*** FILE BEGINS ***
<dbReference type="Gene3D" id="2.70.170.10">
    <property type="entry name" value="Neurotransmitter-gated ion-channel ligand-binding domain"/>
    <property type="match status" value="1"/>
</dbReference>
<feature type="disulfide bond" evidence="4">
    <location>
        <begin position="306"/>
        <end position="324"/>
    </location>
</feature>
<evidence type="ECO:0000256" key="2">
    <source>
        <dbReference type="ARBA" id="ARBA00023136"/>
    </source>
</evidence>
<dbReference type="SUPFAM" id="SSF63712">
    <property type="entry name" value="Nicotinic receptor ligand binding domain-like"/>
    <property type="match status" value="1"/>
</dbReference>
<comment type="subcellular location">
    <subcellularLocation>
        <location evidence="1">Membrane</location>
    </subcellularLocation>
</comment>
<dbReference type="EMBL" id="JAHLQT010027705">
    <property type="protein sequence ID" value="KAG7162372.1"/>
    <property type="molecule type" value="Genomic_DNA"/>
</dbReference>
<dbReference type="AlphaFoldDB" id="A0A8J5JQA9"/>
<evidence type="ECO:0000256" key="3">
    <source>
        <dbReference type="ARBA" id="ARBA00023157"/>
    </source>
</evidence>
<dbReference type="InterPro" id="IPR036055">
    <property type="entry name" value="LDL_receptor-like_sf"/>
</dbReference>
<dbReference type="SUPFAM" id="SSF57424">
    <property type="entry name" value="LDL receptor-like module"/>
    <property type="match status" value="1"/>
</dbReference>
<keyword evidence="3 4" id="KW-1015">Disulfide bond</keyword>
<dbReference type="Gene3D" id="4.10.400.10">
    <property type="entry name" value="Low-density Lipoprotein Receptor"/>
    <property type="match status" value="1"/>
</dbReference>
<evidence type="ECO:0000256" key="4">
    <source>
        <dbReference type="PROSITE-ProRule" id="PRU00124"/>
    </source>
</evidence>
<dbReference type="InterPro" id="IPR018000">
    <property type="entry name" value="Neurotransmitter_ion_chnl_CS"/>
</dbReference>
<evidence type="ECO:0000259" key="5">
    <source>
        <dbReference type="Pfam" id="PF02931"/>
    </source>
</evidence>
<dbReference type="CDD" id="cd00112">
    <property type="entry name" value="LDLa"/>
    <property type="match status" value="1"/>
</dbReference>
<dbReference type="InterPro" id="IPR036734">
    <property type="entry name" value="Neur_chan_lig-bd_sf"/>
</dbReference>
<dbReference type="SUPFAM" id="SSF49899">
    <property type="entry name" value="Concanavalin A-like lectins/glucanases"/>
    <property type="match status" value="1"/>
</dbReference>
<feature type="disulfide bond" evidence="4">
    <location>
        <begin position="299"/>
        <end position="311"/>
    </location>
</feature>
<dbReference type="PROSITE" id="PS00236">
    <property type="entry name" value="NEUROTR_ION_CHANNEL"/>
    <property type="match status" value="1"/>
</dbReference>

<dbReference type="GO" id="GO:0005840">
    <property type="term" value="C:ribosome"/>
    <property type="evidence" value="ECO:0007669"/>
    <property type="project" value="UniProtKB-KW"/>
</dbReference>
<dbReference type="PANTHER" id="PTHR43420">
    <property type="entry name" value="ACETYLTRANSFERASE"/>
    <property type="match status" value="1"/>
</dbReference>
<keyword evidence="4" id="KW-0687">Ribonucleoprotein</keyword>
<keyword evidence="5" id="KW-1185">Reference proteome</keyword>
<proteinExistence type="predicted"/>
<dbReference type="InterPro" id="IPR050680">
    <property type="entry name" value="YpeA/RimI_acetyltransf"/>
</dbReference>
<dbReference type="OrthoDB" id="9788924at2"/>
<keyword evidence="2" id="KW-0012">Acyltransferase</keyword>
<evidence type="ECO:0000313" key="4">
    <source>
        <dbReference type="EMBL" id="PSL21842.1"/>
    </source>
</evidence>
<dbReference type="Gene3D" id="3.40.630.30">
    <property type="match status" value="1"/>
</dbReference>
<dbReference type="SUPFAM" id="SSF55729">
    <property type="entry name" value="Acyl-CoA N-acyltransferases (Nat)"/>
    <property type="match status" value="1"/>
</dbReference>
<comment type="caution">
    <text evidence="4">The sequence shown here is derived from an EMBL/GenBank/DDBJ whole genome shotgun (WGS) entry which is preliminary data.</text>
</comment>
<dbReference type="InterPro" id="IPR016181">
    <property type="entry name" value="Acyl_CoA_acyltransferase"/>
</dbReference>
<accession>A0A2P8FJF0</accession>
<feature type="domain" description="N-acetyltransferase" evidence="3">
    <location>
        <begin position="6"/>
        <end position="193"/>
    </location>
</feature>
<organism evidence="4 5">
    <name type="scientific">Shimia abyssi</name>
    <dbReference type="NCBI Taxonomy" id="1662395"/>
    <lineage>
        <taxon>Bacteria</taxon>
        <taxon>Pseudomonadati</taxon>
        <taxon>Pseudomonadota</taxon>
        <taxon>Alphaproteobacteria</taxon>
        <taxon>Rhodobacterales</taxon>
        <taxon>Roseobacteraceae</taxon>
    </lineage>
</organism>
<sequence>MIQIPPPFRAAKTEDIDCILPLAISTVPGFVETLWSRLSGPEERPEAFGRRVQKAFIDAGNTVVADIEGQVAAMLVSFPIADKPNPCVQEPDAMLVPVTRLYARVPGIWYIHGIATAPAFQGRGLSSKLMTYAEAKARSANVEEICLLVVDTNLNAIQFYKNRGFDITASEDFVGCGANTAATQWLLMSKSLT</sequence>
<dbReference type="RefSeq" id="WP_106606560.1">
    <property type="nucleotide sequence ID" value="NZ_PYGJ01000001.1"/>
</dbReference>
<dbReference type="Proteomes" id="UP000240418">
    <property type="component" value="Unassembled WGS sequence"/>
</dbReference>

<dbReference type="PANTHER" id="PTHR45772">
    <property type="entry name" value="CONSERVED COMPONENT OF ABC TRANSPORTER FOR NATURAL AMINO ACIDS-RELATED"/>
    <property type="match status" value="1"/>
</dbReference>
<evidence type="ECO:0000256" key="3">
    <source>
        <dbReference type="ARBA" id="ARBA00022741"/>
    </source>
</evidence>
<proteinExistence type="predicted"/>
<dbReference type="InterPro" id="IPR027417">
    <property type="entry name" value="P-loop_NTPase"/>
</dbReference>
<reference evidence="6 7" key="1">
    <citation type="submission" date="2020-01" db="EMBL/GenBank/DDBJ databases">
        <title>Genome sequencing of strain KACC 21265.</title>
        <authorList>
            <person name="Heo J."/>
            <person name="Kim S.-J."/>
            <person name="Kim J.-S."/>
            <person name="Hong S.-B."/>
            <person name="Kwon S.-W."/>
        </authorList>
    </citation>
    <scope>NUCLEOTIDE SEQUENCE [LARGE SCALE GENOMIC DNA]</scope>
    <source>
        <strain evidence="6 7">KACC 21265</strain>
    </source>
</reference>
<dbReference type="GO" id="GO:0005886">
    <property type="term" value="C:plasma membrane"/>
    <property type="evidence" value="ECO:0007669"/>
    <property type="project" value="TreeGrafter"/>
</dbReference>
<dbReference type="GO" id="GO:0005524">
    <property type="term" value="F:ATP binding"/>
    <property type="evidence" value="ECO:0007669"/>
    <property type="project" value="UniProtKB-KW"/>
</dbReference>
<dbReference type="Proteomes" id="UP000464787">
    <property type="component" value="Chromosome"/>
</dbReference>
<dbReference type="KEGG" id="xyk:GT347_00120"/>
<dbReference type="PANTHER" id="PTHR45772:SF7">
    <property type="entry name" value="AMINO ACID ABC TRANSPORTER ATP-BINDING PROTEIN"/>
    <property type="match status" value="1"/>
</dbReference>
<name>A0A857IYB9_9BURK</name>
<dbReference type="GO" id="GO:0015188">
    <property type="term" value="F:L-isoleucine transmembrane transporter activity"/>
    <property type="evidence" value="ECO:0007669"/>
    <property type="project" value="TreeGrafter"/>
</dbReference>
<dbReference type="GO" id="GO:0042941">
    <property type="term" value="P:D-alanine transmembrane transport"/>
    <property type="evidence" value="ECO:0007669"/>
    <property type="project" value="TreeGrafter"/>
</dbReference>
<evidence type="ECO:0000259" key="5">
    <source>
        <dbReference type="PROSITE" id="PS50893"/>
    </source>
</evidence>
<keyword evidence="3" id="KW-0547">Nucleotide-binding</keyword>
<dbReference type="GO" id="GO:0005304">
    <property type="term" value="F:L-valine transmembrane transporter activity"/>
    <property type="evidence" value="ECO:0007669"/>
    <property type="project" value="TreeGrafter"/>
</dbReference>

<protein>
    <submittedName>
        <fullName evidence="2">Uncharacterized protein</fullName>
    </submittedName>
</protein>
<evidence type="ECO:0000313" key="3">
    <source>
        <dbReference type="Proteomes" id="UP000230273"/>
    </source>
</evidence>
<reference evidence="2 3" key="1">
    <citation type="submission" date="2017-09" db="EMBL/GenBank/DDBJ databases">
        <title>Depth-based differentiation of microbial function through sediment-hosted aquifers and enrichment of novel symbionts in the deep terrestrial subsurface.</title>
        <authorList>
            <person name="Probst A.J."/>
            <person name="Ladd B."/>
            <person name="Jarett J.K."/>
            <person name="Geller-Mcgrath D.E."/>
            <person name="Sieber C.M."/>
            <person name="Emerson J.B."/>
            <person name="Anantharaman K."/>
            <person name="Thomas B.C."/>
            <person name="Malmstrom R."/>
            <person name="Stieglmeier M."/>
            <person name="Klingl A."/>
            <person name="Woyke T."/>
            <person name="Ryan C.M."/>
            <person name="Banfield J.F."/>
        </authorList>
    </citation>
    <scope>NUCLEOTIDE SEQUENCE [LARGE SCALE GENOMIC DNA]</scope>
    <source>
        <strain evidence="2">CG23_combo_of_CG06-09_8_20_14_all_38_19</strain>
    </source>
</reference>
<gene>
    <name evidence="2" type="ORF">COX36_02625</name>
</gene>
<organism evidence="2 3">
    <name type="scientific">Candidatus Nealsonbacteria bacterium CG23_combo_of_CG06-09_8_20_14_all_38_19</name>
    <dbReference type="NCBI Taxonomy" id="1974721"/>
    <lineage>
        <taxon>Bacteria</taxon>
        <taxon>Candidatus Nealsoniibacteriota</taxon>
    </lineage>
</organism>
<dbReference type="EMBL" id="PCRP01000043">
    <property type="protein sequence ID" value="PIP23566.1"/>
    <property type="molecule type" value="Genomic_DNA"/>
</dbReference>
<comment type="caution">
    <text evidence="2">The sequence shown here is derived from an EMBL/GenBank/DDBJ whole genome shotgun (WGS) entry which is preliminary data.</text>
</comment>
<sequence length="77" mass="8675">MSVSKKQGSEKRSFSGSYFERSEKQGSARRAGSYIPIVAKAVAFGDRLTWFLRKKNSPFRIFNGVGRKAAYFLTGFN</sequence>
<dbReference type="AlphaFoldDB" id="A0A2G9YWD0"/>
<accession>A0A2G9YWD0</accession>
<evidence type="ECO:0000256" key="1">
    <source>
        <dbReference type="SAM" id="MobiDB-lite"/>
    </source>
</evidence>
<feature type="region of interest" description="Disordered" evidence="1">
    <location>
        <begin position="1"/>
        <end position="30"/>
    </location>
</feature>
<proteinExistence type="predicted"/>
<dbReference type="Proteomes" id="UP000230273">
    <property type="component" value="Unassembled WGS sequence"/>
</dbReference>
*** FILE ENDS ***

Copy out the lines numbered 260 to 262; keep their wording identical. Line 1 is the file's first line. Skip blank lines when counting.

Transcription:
</dbReference>
<comment type="caution">
    <text evidence="2">The sequence shown here is derived from an EMBL/GenBank/DDBJ whole genome shotgun (WGS) entry which is preliminary data.</text>